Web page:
Last year we placed sand on Cooks Beach and constructed several reef structures but we are returning this year because Cooks serves as a feeder beach that provides much needed sand to adjacent beaches from Reeds to Pierces Point. Also, we have shown that the growing shoals located at the mouths of creeks within this multi-beach complex have substantially increased the available horseshoe crab breeding habitat from sand placed at Cooks Beach. This availability has led to proportionally more horseshoe crab eggs made available to foraging shorebirds within the complex.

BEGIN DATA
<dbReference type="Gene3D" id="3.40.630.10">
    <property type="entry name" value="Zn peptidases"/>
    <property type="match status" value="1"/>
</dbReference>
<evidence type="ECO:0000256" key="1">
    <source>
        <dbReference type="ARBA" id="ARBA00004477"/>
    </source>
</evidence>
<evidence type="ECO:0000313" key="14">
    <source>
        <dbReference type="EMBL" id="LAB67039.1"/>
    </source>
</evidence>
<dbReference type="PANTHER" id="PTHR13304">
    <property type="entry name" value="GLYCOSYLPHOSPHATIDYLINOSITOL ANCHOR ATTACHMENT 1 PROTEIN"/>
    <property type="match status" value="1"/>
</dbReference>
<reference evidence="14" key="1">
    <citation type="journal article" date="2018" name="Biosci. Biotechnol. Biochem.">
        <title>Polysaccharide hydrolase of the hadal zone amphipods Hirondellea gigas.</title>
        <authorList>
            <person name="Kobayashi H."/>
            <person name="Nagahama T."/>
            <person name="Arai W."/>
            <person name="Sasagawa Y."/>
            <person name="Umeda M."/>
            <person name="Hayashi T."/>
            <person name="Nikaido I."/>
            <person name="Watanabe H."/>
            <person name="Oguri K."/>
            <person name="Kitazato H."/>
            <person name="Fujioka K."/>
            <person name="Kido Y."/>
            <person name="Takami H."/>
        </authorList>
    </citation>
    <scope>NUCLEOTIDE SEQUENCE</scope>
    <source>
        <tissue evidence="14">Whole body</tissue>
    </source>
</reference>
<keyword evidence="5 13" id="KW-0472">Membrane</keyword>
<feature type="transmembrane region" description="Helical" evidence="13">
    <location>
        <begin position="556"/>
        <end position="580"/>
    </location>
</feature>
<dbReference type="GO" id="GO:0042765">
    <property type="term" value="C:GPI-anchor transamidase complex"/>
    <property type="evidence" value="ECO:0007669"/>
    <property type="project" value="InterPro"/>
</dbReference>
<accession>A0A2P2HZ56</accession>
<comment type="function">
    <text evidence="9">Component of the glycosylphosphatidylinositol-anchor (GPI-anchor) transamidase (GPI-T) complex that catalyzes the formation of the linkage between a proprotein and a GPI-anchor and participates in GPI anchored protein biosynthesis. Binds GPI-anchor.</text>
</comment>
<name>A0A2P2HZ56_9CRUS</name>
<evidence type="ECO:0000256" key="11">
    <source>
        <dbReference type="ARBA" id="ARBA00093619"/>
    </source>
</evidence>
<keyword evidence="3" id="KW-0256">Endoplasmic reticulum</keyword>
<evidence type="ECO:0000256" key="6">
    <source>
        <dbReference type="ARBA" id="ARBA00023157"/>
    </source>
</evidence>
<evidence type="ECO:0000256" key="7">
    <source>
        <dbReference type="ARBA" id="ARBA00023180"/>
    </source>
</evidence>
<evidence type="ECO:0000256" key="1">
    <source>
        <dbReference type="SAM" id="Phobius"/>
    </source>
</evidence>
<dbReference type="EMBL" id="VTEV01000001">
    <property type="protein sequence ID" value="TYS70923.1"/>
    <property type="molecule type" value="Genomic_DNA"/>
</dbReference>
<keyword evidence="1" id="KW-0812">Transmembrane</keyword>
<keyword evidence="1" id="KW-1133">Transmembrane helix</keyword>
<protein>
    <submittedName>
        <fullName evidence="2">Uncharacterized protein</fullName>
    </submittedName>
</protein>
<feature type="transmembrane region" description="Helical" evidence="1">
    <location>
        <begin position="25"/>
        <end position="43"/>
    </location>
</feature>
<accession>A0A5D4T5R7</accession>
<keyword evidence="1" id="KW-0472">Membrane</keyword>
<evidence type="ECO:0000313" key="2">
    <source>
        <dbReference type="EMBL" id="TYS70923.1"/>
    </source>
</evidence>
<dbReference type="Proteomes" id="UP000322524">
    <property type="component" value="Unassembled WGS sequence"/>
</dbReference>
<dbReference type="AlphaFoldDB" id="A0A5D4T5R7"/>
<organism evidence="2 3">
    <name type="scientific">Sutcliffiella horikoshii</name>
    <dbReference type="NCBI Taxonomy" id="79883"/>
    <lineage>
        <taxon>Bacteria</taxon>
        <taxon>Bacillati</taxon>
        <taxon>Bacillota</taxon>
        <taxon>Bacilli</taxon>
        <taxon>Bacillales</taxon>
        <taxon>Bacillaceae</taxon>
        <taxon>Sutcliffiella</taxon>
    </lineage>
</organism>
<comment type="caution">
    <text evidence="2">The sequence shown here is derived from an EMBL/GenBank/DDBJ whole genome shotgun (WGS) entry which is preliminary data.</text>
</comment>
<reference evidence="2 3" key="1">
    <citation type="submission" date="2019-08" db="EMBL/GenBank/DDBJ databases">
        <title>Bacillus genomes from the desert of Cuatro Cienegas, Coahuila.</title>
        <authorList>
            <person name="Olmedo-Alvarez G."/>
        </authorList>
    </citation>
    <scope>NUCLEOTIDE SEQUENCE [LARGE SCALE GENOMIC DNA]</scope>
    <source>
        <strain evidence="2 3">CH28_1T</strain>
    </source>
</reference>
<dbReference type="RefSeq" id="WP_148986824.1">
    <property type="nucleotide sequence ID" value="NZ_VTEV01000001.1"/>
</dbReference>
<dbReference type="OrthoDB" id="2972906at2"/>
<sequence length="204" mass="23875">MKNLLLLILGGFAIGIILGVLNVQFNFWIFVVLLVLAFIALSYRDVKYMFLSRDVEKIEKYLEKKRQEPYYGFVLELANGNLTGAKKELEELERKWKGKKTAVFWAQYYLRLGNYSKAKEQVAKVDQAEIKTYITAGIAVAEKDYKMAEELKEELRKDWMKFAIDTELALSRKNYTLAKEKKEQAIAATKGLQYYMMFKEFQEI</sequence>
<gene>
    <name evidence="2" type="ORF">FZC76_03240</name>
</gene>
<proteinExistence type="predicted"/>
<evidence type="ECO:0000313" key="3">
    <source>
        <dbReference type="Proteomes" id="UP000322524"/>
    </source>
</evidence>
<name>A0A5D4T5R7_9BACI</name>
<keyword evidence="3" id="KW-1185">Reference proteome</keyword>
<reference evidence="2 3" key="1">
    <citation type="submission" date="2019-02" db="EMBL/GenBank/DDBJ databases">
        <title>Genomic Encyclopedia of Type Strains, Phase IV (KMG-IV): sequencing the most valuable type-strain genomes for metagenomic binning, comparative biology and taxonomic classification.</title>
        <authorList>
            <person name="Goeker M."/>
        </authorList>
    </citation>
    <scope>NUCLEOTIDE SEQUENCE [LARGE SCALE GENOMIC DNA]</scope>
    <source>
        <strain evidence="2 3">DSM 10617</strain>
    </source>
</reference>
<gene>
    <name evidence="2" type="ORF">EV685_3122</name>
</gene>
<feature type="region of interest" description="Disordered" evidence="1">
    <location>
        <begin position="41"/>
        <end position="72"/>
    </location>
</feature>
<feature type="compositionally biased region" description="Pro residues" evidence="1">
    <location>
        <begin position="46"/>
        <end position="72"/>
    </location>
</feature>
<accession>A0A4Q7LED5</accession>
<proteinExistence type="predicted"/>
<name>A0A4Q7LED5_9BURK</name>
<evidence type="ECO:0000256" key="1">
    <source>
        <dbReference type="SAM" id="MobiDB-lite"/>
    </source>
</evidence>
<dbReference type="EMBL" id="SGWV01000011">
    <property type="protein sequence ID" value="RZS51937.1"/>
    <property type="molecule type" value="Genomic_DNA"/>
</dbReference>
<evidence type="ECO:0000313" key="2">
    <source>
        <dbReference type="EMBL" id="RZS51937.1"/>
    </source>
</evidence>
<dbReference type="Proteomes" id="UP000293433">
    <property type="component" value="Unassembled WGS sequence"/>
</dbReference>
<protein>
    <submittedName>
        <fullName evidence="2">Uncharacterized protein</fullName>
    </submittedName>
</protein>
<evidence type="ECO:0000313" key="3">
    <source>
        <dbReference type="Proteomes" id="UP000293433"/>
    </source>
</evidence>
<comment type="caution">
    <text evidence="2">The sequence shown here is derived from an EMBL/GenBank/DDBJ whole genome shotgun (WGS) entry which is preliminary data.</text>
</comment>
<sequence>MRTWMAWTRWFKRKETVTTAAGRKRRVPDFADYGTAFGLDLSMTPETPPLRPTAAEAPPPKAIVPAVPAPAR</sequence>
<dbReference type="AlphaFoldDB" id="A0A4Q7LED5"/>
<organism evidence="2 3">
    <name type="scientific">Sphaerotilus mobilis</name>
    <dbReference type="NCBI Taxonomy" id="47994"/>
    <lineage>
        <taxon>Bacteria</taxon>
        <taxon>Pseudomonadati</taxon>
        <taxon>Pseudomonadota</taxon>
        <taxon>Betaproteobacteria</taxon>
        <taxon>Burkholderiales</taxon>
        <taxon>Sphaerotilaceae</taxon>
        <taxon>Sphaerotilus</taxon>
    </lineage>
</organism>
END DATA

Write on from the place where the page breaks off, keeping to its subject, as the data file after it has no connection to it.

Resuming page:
Since the life of our restoration projects on Delaware Bay, we have restored beaches throughout the length of the Bayshore in NJ. With limited funds for restoration, we have focused our attention on the beaches most important to shorebirds and horseshoe crabs. Five beaches within a multi-beach complex which includes Reeds, Cooks, Kimbles, Baycove, and Pierces Point have proven to be the most productive of all bay beaches for shorebirds, especially the red knot. The value of the work on any one beach within this multi-beach complex greatly benefits the sustainability and future growth of shorebird and horseshoe crab populations. For the last five years, most red knots on Delaware Bay used the multi-beach complex that we have tirelessly worked to restore. Last year our efforts were rewarded when it was shown that 29,000 of the 31,000 red knots that visited Delaware Bay to feed before continuing to the Artic, fed within the multi-beach complex.